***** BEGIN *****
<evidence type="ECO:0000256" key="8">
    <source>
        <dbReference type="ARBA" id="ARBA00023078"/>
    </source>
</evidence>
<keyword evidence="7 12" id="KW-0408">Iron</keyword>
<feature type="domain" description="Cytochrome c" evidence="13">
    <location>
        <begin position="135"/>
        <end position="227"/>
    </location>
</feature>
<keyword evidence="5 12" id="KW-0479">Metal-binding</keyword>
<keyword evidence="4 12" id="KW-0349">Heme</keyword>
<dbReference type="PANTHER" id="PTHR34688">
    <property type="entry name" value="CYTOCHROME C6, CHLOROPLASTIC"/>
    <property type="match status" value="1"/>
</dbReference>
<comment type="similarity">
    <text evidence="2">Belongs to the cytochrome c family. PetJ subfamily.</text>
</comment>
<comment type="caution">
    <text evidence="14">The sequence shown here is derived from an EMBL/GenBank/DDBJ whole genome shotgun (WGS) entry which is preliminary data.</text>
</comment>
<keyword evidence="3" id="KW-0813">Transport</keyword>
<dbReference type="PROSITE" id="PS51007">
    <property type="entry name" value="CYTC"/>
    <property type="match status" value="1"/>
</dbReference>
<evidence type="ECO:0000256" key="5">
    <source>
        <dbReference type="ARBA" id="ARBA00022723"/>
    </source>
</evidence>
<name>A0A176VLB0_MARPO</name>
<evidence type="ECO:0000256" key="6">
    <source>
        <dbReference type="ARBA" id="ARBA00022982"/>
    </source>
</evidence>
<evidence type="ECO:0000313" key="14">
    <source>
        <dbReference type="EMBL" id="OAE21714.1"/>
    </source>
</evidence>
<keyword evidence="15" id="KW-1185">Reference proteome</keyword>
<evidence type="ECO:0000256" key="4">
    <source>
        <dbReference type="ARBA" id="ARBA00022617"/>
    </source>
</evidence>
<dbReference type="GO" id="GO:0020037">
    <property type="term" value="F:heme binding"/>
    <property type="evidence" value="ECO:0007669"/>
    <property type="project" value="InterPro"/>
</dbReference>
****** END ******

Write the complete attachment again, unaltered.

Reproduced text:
<evidence type="ECO:0000256" key="8">
    <source>
        <dbReference type="ARBA" id="ARBA00023078"/>
    </source>
</evidence>
<keyword evidence="7 12" id="KW-0408">Iron</keyword>
<feature type="domain" description="Cytochrome c" evidence="13">
    <location>
        <begin position="135"/>
        <end position="227"/>
    </location>
</feature>
<keyword evidence="5 12" id="KW-0479">Metal-binding</keyword>
<keyword evidence="4 12" id="KW-0349">Heme</keyword>
<dbReference type="PANTHER" id="PTHR34688">
    <property type="entry name" value="CYTOCHROME C6, CHLOROPLASTIC"/>
    <property type="match status" value="1"/>
</dbReference>
<comment type="similarity">
    <text evidence="2">Belongs to the cytochrome c family. PetJ subfamily.</text>
</comment>
<comment type="caution">
    <text evidence="14">The sequence shown here is derived from an EMBL/GenBank/DDBJ whole genome shotgun (WGS) entry which is preliminary data.</text>
</comment>
<keyword evidence="3" id="KW-0813">Transport</keyword>
<dbReference type="PROSITE" id="PS51007">
    <property type="entry name" value="CYTC"/>
    <property type="match status" value="1"/>
</dbReference>
<evidence type="ECO:0000256" key="5">
    <source>
        <dbReference type="ARBA" id="ARBA00022723"/>
    </source>
</evidence>
<name>A0A176VLB0_MARPO</name>
<evidence type="ECO:0000256" key="6">
    <source>
        <dbReference type="ARBA" id="ARBA00022982"/>
    </source>
</evidence>
<evidence type="ECO:0000313" key="14">
    <source>
        <dbReference type="EMBL" id="OAE21714.1"/>
    </source>
</evidence>
<keyword evidence="15" id="KW-1185">Reference proteome</keyword>
<evidence type="ECO:0000256" key="4">
    <source>
        <dbReference type="ARBA" id="ARBA00022617"/>
    </source>
</evidence>
<dbReference type="GO" id="GO:0020037">
    <property type="term" value="F:heme binding"/>
    <property type="evidence" value="ECO:0007669"/>
    <property type="project" value="InterPro"/>
</dbReference>